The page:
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CUSAS Masterclass: Dr Ruba Salih (SOAS)

When Nov 07, 2019
from 02:00 PM to 04:00 PM
Where Seminar room, The Mond Building, Free School Lane
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Masterclass: Dr Ruba Salih (SOAS)

What is anthropology for? Reflections from fields of protracted suffering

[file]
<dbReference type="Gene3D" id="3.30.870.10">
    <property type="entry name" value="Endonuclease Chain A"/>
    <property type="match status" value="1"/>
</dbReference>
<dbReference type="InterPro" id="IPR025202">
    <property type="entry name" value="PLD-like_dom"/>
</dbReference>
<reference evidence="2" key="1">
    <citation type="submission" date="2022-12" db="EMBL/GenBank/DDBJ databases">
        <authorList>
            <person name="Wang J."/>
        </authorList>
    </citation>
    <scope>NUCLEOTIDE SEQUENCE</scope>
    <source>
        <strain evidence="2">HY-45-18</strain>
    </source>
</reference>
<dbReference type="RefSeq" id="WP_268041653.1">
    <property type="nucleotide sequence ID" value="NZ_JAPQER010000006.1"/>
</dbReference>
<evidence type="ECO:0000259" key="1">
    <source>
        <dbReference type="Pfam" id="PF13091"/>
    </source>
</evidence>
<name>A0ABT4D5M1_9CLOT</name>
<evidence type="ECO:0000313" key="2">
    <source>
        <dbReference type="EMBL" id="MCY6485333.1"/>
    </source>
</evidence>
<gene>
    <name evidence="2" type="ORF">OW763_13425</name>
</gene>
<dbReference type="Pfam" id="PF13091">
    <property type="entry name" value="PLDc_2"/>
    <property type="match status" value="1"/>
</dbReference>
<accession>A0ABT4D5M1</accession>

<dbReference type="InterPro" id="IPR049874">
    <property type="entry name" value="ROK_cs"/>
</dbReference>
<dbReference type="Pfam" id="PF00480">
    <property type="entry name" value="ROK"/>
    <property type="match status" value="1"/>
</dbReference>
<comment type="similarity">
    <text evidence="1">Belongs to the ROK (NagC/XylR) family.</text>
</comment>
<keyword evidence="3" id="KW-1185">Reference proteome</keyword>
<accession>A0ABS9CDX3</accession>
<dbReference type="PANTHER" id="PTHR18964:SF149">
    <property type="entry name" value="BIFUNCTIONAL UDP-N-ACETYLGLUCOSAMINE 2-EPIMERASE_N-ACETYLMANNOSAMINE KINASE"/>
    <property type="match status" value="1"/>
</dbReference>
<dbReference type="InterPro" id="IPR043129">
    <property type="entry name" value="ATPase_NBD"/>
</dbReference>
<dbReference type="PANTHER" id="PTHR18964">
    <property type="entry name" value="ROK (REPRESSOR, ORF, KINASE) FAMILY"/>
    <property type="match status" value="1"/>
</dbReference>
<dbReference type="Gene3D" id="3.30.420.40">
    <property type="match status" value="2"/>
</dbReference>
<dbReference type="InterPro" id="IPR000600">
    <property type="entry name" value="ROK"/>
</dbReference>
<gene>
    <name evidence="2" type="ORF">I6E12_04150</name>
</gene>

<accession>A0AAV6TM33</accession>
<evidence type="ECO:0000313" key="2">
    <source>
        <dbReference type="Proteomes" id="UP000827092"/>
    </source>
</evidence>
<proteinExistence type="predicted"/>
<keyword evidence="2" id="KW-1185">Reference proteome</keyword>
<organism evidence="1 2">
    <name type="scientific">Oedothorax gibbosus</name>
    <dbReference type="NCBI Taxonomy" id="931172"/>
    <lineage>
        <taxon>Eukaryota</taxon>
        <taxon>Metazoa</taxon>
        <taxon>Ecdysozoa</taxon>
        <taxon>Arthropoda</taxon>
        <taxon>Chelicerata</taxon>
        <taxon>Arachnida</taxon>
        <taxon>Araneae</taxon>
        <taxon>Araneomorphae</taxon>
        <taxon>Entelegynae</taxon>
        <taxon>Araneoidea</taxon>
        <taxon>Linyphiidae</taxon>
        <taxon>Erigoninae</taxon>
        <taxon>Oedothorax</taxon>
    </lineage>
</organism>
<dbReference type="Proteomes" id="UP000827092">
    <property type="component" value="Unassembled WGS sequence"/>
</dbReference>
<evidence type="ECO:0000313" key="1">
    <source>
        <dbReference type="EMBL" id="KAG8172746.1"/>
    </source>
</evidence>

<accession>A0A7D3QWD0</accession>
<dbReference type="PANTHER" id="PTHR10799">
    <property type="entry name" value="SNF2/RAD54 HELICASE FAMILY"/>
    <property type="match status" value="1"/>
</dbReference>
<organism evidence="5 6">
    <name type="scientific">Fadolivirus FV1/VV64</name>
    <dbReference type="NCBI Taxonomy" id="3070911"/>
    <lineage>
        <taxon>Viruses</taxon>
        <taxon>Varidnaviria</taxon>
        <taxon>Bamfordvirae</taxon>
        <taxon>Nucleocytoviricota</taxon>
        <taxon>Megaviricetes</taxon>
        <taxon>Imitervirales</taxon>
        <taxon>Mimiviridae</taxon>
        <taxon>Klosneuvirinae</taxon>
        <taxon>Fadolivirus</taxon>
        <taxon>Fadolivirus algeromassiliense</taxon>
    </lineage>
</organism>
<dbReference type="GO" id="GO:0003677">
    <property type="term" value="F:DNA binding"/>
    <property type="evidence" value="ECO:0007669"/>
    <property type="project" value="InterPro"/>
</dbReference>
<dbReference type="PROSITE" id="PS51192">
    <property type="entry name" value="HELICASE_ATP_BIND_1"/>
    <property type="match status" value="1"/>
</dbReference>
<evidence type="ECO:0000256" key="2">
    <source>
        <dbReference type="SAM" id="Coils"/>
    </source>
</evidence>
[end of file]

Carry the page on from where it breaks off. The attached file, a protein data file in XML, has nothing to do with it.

Under neoliberal imperatives, academic research and knowledge production is increasingly assessed against its ability to produce profit rather than critical thinking. On the one hand, having to justify its existence against market driven criteria of use-value, the neoliberal university demands that academics make an “impact” by, for example, engaging with and intervening in public debates, producing policy recommendations, finding solutions to contemporary challenges or even enhancing societal well-being.  On the other hand, universities strive to strip academic interventions of their political nature requiring a mandatory neutrality when it comes to contentious political issues. In British universities, it is through regulatory and disciplinary measures such as the Prevent Act that the pressure to make impact while remaining “neutral” is regulated.  Engaged scholars belonging to and writing on communities who have long suffered from violation of human rights for example, such is the case of many Palestinian academics, face a paradox. While their scholarship strives to make an “impact” it is depreciated under the rubric of “activism" and stigmatised as breaching academic canons.   I will suggest that disguised under seemingly liberal notions of ethics, freedom of speech and neutrality lies in fact a dangerous and decidedly political vision of what knowledge should look like and what it should be for, in contemporary academia. The presentation will then delve into what, in the face of these dissonant experiences, appear as particularly urgent questions for anthropologists working with communities living under protracted suffering and oppression:  What spaces are left for maintaining ethical stances towards the communities at risk we work with, in contemporary academia? What epistemological shifts are required to accommodate the multiple positions we inhabit as scholars who wish to be accountable to both their disciplines and their communities?

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